In the early days, organisations used social media as a broadcasting tool. Audiences used to follow in order to simply hear about what an organisation was doing and what it had to offer. Now, communications are much more focused on the audience: understanding and responding to their needs. And in some cases, particularly on social media, that can be basic human needs like belonging, connection – or what they really care about.
- Social interaction
- Surveillance/knowledge about others
- Expression of opinion
- Information seeking (incl self-education)
- Information sharing
- Communicatory utility (eg getting info to friends quickly)
- Convenience utility (eg shopping)
- Passing the time
If people are looking to social media for these uses and gratifications, it makes sense to give them what they want, so they’ll be more likely to engage with it. Some of the most effective social media posts are those that:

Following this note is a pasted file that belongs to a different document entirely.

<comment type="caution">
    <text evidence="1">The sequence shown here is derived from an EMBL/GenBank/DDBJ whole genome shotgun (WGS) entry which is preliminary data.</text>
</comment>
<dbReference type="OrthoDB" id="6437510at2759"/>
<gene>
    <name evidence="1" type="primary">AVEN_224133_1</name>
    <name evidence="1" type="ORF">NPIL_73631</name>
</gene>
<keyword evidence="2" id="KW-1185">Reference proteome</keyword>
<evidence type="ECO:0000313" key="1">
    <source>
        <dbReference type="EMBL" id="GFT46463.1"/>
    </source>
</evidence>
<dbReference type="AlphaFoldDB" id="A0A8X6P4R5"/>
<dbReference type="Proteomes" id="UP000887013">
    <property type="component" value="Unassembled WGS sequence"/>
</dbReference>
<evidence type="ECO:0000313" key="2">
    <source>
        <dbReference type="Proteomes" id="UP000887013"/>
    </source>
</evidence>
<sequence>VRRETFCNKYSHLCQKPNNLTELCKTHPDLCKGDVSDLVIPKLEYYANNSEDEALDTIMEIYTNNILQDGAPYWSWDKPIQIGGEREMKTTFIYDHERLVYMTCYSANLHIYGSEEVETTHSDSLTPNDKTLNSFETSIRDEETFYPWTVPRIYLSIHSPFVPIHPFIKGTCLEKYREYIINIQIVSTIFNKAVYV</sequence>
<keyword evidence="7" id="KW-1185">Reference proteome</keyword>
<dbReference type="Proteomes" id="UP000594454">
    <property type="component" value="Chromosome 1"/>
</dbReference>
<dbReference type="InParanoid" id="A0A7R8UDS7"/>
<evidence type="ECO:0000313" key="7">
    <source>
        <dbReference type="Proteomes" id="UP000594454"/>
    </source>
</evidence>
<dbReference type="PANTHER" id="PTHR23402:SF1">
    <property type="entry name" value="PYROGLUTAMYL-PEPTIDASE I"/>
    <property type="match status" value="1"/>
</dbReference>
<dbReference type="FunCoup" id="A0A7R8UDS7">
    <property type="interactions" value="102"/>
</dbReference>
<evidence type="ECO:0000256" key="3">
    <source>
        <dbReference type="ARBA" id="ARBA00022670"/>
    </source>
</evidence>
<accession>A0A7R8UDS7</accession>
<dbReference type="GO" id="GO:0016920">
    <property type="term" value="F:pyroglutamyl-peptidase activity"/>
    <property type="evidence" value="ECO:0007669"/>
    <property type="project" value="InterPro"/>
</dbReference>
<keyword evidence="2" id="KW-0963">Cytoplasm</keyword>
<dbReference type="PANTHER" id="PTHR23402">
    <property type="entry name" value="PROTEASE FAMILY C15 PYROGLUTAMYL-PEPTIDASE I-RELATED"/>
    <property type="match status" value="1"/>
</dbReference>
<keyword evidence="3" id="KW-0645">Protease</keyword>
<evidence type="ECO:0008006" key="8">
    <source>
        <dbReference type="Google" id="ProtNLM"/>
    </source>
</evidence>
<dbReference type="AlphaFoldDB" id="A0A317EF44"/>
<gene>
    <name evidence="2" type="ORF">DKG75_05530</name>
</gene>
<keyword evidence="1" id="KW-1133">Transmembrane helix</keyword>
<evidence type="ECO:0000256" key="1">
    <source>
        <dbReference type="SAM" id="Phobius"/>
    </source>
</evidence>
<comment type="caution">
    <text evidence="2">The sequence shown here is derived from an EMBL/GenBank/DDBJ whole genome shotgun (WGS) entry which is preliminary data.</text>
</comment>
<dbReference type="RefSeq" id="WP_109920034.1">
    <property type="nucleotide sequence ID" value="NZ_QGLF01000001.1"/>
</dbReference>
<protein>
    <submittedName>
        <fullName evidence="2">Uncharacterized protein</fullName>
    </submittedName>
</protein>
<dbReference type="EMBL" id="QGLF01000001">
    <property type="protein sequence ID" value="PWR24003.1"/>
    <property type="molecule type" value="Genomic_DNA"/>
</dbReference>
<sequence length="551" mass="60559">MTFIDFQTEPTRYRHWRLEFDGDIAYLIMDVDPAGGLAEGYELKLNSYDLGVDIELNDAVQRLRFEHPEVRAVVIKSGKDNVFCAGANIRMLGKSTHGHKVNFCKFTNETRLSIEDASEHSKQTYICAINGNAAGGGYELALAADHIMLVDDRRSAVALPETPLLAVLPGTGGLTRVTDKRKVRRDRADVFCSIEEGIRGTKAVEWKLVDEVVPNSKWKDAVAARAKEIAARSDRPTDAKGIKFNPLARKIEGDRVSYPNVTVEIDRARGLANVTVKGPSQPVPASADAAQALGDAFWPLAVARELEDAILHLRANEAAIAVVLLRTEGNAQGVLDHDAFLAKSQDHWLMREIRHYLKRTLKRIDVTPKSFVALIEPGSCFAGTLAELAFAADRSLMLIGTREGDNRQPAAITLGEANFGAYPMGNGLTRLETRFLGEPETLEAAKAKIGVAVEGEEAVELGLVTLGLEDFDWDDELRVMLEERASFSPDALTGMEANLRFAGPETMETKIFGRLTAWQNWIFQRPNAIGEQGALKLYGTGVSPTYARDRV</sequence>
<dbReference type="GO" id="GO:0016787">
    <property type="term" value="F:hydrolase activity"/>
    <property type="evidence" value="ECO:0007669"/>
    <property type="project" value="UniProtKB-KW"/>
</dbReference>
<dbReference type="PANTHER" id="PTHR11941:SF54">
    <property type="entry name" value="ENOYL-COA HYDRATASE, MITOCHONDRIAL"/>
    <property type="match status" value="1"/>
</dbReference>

ASK A QUESTION OR INVITE OPINIONS, FEEDBACK OR ADVICE – we all like being asked for our experiences, views or opinions, particularly if it’s really easy to respond, for example through a poll. This also helps with those algorithms.
HELP PEOPLE EXPRESS IDENTITY & BELONGING – eg by sharing information about a cause they believe in – perhaps showing they’ve done something good like donated or signed a petition; or as simple as an inspirational quote, a call to action, or anything that’s connected with their core values and beliefs.
SHARE USEFUL ADVICE/RESOURCES – to help people improve themselves, their lives, their work, and solve a problem they’re facing or address a need they have. This is called ‘content marketing’ which is ‘the art of communicating with your customer and prospects without selling’ according to the Content Marketing Institute.
ENABLE PEOPLE TO KEEP INFORMED – this can go beyond just broadcasting information about your organisation. For some people, it can respond to their sense of self, wanting to be seen as a person who is well informed about certain topics.